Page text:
What is Inflation? What causes it? What are the effects of inflation? Is a deflation desirable? Can government control inflation? How can government be made responsible in its fiscal policies? Henry Hazlitt answers these momentous questions and answers them simply, directly, and with no unnecessary qualifications or complications.
HUTT, WILLIAM H. (edited by
Svetozar Pejovich and David Klingaman)
Individual Freedom: Selected Works of William H. Hutt
Among the most tangled issues of this era are: state power and individual rights; how to restrain the state to free the individual; what to do about private groups (such as labor unions) who exercise coercive power; and whether a free market works or not. William H. Hutt sheds light on these with his precise thinking and careful scholarship.
JUNG, C. G.
The Undiscovered Self
A great psychiatrist speaks here out of a lifetime of experience to what is needed in the world today. There is one thing, he says, that can successfully stop collectivization. There is something stronger than the mass. It is the individual,—the unique, different, and exceptional individual. When the discovered self replaces the undiscovered self, such an individual emerges.
KIRZNER, ISRAEL M.
Competition and Entrepreneurship The market is surely the key concept in economics. The tendency toward equilibrium is one of the concepts that is an offshoot of market theory. However, a good deal of mischief has resulted from a failure to grasp the entrepreneurial role and its contribution to competition. Professor Kirzner brings careful analysis to broaden our understanding of what happens in the market.
The Economic Point of View
What is economics? Does it consist of a department of human affairs? Or does it deal with an aspect of human action? Can there be a science of economics? How must it begin and what must be excluded from it? These are the basic questions which Kirzner examines in his fundamental study of the emergence of economics.
Walter Knott: Keeper of the Flame According to a famous historical treatise, the frontier ended in 1890. The frontier was understood to be a symbol of opportunity in America. If Walter Knott encountered this notion, he certainly did not believe it. The story of his life is a refutation of any such notion. His life is a testimonial, too, to the importance of freedom.
How to Start Your Own School
A school which follows the guidelines of the freedom philosophy is an exciting undertaking. It treats parents and students as customers, education as a commodity, the headmaster as a business man, and the teacher as a producer. Wichita Collegiate School has followed these guidelines, Robert Love maintains. The results are well worth examining.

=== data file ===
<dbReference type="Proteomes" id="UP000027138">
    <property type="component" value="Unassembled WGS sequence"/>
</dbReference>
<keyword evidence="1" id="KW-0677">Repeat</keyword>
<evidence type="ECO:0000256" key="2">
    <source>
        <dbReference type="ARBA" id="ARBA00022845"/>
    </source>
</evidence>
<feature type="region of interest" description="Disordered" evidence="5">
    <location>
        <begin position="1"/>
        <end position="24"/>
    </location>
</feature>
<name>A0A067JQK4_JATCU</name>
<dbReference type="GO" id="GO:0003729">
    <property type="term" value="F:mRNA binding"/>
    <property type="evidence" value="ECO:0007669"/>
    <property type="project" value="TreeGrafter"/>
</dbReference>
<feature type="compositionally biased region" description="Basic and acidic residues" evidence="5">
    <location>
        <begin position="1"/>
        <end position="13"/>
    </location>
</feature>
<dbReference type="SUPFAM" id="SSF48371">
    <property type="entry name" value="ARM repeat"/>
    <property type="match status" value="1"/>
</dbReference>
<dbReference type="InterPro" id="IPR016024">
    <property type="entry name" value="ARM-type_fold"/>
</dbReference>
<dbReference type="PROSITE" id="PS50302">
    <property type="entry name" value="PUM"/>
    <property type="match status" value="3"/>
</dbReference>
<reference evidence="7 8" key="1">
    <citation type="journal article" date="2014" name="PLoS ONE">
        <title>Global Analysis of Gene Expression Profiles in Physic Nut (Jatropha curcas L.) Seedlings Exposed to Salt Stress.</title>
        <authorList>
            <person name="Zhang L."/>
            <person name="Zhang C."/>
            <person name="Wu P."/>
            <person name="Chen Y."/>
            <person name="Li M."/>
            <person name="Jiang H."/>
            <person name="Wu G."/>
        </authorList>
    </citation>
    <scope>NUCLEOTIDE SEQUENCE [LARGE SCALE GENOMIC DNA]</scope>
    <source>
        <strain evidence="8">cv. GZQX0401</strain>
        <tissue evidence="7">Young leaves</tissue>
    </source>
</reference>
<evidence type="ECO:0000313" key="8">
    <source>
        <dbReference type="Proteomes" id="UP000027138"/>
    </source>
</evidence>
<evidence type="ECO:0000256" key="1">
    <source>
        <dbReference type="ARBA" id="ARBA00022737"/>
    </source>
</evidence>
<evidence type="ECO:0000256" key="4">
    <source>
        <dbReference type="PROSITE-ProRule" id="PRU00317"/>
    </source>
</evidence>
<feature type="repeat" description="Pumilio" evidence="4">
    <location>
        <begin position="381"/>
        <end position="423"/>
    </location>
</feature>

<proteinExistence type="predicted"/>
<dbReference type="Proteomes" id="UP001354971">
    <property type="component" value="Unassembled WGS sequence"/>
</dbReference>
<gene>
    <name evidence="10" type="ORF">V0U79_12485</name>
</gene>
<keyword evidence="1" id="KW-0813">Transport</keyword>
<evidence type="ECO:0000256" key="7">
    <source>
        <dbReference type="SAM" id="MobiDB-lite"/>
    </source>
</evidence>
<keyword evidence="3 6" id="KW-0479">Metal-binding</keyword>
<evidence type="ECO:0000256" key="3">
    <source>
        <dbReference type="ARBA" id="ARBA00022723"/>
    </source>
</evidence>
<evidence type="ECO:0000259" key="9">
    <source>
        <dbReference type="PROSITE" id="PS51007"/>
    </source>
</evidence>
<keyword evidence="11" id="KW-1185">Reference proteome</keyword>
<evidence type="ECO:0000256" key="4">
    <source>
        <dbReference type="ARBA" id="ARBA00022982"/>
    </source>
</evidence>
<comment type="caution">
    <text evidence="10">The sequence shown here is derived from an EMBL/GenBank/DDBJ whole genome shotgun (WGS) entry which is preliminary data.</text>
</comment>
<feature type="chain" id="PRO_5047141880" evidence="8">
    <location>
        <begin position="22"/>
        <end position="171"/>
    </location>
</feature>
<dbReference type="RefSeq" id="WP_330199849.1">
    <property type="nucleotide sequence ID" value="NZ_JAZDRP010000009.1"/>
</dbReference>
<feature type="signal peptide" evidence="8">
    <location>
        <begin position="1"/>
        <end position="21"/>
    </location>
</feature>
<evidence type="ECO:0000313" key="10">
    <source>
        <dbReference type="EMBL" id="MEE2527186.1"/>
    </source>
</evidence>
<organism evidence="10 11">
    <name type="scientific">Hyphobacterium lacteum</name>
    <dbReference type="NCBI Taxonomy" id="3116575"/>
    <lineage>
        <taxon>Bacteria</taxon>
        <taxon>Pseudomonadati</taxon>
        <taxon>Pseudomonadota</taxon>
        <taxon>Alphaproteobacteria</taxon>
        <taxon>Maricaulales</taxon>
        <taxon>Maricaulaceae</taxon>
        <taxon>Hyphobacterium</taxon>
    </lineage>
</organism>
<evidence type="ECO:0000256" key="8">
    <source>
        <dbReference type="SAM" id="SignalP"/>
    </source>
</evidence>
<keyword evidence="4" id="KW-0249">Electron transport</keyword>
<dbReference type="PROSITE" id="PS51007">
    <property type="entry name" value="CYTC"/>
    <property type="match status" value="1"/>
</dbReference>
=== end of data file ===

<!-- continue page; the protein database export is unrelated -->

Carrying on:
Extraordinary Popular Delusions and the Madness of Crowds
Those who are enamored of the supposed wisdom and sagacity of the people might profit from reading this book. Any who suppose that the number who believe or participate in something tells us anything of its validity will find a healthy corrective. Doing what everyone does loses its attraction in the perspective of this marvelous history of mass delusions, whether the delusion was John Law’s inflationary scheme, or witchcraft, or infatuation with thieves, or what not.
The Key to Peace
Those who think that the American way can somehow be evoked by a vague and general term such as "Democracy" should be especially interested in this booklet. With great economy, Clarence Manion covers the key ideas in the Declaration of Independence and describes the basic institutions and practices. It reawakens pride in America and respect for the heritage.
MILL, JOHN STUART
Is individual liberty of value only to the individual? Can liberty be endangered by majority rule? What is the purpose of life? What is the connection between this and liberty? Where should the power of society end and the liberty of the individual begin? These are the questions which Mill asks and to which he provides illuminating answers in these essays.
MISES, LUDWIG VON
The Anti-Capitalistic Mentality
Why do so many intellectuals hate capitalism? Why is it possible to get the approval of so many people for measures to restrain and penalize businessmen? A gifted scholar brings his vast learning and intuition to bear on the subject. He even explains the popularity of the detective story from this angle. American readers will find this study particularly illuminating.
Bureaucracy is neither good nor bad in itself. It is an appropriate technique for the conducting of administrative agencies such as the police department. However, when bureaucracy enters the field of economic activities, the result is disregard for the interests of consumers and disastrous rigidity and stagnation of the economy.
A Critique of Interventionism
The economic principles that Mises expounded in these six essays during the 1920s have endured the test of time. The names and places have changed, but the same tired statist notions prevail. Mises’ incisive criticisms are as pertinent for Americans today as they were for the Germans of the Weimar Republic.
Although Mises wrote many books, this one is his magnum opus, the distillation of all his thought and learning. Although it is a broadly philosophical work and deals incisively with many branches of knowledge, all this is brought to bear on its object, economics. It is an indispensable work for those who would master the study of man acting economically.